Plants have the incredible ability to be able to regulate the chemistry of their petals to create appealing and iridescent signals to attract bees, according to a study published in the journal Current Biology.
There’s lots of competition for the attention of pollinators, and flowers have developed a wide range of mechanisms to get spotted. Most flowers can produce different coloured pigments to act as visual signs for insects and birds, but this is not enough for some.
Prof Beverley Glover and her team at Cambridge’s Department of Plant Sciences, UK, wanted to study an intriguing mechanism to form tiny microscopic 3D structures in the petals. It turns out plants create these structures in petals to reflect particular wavelengths of light and produce an iridescent optical effect. This may not be visible to the human eye, but bees can detect it.
“Our initial model predicted that how much cells grow and how much cuticle those cells make were key factors controlling the formation of striations,” said Dr Edwige Moyroud, “but when we started to test the model using experimental work in Venice mallow we found out that their formation is also highly dependent on cuticle chemistry, which affects how the cuticle responds to the forces that cause buckling. The next question we want to explore is how different chemistries can change the mechanical properties of the cuticle as a nanostructure-building material. It may be that different chemical compositions result in a cuticle with differing architecture or with different stiffness and hence different ways of reacting to the forces experienced by cells as the petal grows.”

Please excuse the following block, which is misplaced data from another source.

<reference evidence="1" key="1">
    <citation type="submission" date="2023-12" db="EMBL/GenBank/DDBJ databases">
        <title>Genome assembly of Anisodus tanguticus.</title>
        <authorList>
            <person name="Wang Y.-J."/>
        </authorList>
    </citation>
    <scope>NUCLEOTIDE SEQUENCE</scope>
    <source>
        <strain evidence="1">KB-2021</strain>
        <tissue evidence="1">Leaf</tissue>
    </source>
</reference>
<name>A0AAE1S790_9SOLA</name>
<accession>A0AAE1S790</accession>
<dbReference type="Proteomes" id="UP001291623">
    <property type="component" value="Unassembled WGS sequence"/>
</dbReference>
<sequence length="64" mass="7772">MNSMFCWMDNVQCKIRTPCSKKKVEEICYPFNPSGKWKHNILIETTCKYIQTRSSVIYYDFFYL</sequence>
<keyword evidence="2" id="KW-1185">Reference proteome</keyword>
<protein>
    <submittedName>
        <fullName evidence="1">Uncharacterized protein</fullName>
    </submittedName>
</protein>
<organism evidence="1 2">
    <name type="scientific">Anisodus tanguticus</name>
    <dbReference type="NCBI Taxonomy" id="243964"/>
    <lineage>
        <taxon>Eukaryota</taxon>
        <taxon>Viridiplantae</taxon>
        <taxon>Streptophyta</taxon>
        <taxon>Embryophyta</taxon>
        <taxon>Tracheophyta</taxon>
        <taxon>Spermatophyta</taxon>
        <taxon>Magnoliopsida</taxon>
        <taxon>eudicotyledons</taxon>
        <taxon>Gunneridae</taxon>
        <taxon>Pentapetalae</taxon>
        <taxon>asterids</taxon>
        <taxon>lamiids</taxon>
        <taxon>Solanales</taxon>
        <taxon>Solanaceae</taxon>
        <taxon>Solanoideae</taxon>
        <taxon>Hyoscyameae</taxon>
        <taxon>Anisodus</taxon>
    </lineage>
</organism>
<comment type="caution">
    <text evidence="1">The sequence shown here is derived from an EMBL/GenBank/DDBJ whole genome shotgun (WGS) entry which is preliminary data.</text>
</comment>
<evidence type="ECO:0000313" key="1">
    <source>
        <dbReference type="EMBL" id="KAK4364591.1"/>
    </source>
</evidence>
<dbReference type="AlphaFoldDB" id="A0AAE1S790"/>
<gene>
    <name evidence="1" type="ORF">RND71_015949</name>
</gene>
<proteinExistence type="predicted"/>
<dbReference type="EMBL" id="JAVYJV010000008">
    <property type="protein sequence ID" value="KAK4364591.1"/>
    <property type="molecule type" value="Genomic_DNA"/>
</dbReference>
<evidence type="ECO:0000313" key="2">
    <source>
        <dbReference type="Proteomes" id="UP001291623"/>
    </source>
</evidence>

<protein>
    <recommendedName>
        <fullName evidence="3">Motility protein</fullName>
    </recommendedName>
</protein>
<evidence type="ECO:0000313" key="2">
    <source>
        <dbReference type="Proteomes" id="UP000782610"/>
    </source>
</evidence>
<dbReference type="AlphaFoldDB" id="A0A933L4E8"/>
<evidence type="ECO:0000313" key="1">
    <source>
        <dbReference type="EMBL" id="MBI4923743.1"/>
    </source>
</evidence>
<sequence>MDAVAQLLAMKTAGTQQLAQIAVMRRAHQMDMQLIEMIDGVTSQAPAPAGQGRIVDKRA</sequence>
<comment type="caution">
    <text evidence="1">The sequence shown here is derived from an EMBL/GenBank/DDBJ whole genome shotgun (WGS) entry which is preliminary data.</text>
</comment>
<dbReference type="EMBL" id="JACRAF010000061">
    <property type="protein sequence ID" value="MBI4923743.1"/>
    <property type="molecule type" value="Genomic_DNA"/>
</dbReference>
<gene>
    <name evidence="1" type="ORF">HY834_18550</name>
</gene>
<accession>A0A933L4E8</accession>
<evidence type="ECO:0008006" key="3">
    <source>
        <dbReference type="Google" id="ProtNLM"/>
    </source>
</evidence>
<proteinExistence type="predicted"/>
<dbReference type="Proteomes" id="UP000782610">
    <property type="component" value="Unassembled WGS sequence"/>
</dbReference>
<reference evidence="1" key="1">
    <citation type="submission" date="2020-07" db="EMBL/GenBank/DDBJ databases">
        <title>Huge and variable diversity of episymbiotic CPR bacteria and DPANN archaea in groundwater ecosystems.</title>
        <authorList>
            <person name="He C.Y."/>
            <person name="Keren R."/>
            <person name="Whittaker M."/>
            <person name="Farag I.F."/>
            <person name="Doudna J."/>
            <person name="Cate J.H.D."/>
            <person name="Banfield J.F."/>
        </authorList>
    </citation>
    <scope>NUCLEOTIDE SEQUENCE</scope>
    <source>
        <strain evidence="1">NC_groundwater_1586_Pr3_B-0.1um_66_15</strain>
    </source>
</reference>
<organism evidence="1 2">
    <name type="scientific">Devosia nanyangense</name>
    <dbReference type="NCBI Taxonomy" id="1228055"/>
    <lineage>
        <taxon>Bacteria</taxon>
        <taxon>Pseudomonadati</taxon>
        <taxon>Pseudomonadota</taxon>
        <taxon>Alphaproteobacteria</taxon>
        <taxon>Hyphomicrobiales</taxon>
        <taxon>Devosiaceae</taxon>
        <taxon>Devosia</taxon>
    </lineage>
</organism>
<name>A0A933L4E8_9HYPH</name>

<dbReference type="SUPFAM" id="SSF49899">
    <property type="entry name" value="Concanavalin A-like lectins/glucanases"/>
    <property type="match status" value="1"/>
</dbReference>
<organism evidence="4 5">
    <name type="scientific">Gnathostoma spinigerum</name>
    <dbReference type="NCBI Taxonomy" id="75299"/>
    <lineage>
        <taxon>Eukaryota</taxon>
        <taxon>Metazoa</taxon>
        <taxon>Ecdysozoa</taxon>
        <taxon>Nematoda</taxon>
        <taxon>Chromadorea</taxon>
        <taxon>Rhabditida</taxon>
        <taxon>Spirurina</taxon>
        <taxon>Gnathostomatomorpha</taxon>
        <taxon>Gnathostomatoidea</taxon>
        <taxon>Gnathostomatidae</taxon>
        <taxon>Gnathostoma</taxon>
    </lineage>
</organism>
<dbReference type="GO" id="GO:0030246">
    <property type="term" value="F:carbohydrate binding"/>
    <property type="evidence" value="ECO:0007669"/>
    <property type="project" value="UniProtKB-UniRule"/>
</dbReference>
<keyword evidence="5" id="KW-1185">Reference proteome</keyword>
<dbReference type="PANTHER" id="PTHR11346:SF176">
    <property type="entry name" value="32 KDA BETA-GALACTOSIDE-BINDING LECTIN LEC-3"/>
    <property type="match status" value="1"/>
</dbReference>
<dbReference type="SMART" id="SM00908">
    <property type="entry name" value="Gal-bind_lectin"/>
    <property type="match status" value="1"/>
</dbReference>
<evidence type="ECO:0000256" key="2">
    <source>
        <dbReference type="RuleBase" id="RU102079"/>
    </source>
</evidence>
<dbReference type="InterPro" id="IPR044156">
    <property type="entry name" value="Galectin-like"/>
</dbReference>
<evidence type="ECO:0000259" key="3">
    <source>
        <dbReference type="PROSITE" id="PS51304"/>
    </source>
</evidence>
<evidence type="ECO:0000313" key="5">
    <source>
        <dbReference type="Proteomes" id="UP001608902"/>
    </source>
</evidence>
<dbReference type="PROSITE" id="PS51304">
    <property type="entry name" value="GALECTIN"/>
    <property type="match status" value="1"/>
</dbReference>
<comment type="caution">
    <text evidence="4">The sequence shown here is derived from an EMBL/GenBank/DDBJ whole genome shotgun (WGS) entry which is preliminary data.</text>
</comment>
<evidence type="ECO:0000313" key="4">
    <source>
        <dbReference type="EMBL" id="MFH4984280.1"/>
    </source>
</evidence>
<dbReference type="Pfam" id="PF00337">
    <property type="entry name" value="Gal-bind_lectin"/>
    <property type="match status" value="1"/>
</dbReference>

The authors believe these patterns can have multiple functions, including communicating with pollinators as well as defending against herbivores or pathogens. This curious mechanism is a perfect example of evolutionary diversification to attract pollinators.
“These insights are also useful for biodiversity and conservation work because they help to explain how plants interact with their environment,” added Professor Glover. “For example, species that are closely related but that grow in different geographic regions can have very different petal patterns. Understanding why petal pattering varies and how this might affect the relationship between the plants and their pollinators could help to better inform policies in future management of environmental systems and conservation of biodiversity.”
Moyroud E, Airoldi C, Ferria J et al. (2022) Cuticle chemistry drives the development of diffraction gratings on the surface of Hibiscus trionum petals. Current Biology, https://doi.org/10.1016/j.cub.2022.10.065